Coming Soon: “Capital Offence – How Some Benefit At Your Expense”

The world is becoming increasingly divided on many fronts and I believe that one of the root-causes of this is well-intended policymakers who have drunk the something-from-nothing Kool-Aid which they believe leads to economic prosperity.  The direct result of these policies is growing wealth disparity where people are able to extract more from our economic system than they contribute.  What my book explains is that this is not a result of the free-market system.  Rather, it is due to fallacious economic doctrine that justifies making popular decisions that quickly paper over short-term symptoms as opposed to the unpopular painful decisions that deal with the fundamental issues at hand.

Of course, the public will always applaud the popular decisions that seem to benefit them in the short-term, and policymakers will always attempt to deflect blame from the longer-term consequences that inevitably result.  The success of policymakers in escaping blame is due to a structural misunderstanding, by many policymakers and the public, of how an economy actually works as well as the related topic of the concept of money.

As a professional investor managing over $10 billion in assets for over 20 years, I’ve had a front-row seat observing those in charge steering the economy down a treacherous path.  This is not about conspiracy theories, nor is it about incompetence: extremely capable and well-meaning people are the ones steering the ship.  Instead, it’s a sad story of arrogance and intellectual dishonesty for which literally millions of people are paying a stiff price.  And it’s going to get worse.

For the last few hundred years, the next generation has always been better off than the one that preceded it.  However, this is the first time that the opposite will be true.  And this is happening not because the previous generation is more productive than the one following it, but because we are actually benefiting at the expense of our children.  Not only is it immoral, but it’s not sustainable i.e. the math simply doesn’t work.  And as the saying goes, if something’s not sustainable, eventually it will end.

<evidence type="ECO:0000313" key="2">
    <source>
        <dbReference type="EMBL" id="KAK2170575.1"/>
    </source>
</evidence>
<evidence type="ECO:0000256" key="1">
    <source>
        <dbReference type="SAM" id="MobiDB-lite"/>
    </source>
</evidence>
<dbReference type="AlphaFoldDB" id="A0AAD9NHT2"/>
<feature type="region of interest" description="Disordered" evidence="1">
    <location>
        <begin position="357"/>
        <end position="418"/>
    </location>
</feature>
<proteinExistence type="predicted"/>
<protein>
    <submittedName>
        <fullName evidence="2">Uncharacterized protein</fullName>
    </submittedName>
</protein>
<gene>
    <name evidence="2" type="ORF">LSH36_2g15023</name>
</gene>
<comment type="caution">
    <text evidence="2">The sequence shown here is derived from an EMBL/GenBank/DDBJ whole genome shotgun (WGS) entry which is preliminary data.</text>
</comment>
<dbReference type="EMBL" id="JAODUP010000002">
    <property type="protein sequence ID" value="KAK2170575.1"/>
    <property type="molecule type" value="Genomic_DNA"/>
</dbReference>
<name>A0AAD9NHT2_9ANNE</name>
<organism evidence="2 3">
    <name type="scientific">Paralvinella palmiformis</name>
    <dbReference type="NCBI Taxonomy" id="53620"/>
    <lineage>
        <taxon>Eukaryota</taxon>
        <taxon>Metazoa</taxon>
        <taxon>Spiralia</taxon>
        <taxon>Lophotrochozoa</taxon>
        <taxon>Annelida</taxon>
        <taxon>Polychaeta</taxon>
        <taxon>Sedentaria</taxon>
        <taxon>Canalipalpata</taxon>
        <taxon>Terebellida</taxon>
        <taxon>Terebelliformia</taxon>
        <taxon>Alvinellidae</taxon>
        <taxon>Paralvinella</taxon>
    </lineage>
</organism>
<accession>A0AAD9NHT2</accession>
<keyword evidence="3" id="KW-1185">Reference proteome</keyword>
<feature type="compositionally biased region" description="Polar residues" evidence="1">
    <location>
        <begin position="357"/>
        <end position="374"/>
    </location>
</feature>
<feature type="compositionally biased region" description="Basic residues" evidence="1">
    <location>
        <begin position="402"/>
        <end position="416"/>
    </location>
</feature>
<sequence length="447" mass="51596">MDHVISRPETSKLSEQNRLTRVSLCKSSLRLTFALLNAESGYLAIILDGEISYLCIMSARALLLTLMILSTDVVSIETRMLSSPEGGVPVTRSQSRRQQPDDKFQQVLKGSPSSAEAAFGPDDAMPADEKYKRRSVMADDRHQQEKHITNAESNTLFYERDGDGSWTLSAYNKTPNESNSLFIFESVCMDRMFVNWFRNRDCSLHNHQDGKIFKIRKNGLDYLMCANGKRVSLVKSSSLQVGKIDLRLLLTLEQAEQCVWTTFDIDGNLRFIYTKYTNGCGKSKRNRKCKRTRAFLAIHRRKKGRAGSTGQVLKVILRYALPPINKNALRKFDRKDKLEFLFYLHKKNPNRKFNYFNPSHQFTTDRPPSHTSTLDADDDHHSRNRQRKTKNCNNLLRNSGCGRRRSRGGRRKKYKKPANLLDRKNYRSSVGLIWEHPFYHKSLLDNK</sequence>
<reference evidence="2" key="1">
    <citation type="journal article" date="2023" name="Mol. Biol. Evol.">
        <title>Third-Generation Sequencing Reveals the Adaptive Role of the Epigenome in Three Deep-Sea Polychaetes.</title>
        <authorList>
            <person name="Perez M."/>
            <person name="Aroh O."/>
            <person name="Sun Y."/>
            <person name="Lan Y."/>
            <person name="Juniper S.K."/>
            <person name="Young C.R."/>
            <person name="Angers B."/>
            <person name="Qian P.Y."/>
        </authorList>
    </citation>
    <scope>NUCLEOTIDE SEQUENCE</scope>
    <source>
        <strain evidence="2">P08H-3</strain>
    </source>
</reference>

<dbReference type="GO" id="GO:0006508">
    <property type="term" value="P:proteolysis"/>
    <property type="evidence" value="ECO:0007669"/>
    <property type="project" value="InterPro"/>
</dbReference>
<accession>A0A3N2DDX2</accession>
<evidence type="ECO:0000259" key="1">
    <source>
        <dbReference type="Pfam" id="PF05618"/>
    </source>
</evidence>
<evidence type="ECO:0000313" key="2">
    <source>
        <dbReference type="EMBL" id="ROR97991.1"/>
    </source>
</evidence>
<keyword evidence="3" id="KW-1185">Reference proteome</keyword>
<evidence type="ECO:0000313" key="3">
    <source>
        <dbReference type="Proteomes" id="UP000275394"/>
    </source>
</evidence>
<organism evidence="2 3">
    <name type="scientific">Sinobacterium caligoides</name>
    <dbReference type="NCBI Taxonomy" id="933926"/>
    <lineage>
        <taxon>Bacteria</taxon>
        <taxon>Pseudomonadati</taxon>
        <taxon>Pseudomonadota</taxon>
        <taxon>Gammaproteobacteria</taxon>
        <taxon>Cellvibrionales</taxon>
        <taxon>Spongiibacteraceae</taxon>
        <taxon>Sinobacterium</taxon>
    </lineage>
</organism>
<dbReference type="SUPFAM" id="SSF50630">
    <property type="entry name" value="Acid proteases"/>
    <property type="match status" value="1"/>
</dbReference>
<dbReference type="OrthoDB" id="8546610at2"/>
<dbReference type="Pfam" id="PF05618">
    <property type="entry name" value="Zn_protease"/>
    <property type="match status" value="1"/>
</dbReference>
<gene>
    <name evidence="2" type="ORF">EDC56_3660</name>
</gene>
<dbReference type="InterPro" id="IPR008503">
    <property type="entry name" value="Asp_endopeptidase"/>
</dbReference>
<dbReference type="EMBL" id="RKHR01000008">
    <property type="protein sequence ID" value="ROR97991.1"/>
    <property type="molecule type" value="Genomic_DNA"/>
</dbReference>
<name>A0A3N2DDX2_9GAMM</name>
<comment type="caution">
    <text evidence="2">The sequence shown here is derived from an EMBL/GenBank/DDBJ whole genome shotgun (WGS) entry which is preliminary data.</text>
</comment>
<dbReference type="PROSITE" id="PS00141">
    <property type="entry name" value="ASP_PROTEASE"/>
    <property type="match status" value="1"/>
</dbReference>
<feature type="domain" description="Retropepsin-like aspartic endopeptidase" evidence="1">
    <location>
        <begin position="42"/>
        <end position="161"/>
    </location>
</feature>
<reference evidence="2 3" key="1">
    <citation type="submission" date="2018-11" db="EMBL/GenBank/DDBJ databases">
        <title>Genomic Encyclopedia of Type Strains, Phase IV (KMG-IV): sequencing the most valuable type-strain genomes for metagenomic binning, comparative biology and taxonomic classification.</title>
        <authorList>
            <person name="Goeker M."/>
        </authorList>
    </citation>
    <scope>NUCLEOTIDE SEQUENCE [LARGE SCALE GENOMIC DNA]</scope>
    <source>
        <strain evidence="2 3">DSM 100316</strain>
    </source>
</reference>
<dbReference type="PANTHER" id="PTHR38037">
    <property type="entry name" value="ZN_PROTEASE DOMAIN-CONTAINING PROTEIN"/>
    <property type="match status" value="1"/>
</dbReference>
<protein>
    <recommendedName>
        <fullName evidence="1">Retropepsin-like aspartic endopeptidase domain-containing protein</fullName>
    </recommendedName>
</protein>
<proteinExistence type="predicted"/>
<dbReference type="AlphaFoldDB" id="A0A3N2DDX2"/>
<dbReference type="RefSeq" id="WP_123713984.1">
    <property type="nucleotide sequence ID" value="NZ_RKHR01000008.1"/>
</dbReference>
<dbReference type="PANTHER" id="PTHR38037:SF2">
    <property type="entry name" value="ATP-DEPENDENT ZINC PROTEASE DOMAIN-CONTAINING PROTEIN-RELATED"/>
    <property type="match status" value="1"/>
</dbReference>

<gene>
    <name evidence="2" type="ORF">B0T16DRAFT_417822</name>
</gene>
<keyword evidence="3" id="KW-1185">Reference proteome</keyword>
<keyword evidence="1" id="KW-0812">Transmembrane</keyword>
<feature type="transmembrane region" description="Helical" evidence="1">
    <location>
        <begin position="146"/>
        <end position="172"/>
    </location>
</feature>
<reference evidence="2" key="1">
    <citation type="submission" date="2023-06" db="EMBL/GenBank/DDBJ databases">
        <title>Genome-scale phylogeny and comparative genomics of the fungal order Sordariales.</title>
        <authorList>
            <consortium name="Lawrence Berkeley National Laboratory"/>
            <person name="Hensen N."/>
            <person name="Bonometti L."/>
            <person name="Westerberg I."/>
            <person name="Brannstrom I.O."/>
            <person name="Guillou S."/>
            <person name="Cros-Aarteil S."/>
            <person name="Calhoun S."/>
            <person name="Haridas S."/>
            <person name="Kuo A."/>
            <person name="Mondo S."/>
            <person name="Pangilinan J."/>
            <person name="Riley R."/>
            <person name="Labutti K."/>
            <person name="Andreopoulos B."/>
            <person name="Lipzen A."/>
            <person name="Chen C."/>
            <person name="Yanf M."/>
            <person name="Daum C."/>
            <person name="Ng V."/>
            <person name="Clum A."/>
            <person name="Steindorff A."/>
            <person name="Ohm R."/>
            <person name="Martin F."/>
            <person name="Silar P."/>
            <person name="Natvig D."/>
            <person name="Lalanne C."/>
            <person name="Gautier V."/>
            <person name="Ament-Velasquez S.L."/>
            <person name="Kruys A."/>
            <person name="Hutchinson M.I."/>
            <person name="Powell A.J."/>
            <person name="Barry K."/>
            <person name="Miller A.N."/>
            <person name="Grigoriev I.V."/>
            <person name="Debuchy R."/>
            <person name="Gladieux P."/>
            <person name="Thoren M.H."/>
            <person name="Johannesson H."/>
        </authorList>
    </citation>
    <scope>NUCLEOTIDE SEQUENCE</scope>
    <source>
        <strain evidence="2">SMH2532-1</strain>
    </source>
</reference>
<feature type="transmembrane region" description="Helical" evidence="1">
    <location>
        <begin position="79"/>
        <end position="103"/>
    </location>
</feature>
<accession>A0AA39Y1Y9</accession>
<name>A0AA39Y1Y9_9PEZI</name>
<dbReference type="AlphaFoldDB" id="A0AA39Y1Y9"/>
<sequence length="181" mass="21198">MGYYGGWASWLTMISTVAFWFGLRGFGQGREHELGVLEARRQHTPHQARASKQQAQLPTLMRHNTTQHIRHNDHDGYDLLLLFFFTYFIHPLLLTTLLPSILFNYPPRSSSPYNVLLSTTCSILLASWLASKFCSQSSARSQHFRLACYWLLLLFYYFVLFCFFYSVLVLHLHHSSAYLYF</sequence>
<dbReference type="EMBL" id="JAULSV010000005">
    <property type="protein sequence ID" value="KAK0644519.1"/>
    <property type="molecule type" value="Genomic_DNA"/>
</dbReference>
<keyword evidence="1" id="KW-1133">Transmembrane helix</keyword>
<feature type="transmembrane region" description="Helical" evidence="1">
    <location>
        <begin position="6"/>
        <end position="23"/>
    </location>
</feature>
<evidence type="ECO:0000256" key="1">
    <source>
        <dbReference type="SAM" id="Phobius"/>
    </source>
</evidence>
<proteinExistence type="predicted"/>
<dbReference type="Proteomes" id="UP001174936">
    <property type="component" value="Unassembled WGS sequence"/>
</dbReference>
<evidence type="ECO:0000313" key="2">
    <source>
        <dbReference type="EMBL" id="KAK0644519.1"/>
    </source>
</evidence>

The key question of course, is how it ends.  Do we carry on our current course and convince ourselves that our ill-gotten gains are really due to our efforts and ability, or do we take a real hard look at what has happened and take steps to rectify the situation.  The first way results in an out-of-control explosion which could result in significant social upheaval and permanent economic malaise.  The second would be a carefully controlled implosion with shared pain for all which would then set us on the right path.  The pain that will result from either decision is unavoidable, but that associated with the former will be significantly worse than the latter.

My experience as an investor taught me that it’s not enough to generate good investment performance.  You must also be able to clearly communicate how you generated those returns in order to give people confidence that your past performance should be somewhat reflective of what to expect in the future.  Therefore, over the years I have continuously honed my communication skills with the goal of educating rather than “selling” or impressing.  This approach was always appreciated by my clients because it then empowered them to make the best portfolio decisions for their clients.

For far too long we have collectively encouraged policymakers to make decisions that benefit us in the short-term.  I have written this book for anyone who wants a better understanding of what’s really going on with the goal of getting more people to demand that policymakers start doing what’s in all of our best long-term interest.  In particular, this will benefit our children. 

The empowering process in this book starts where it must, with the concept of money.  Only with a good understanding of that and by being able to differentiate between money and capital will the subjects of interest rates, inflation and government etc. be appreciated and understood.  I use many analogies to help people understand the concepts at hand.  The story builds to show how the wealth confiscation has been happening for many years, but in earnest for the last two decades.

At the end of the book, I offer steps we can take that I believe will once again set us on the right course, but it won’t be easy.  And policymakers will only make the right and difficult decisions once people demand it.  I have great faith in people with respect to their ability and desire to do the right thing.  On the other hand, we’re all susceptible to delusionary thinking that justifies actions that benefit us in the short-term while closing our minds to the longer-term consequences, especially if those consequences only impact other people.   It has sometimes been said that the public always gets the government that it deserves.  However, that can only be true if the public truly understands what’s going on and today, that is decidedly not the case.  This book is a humble attempt to change that.

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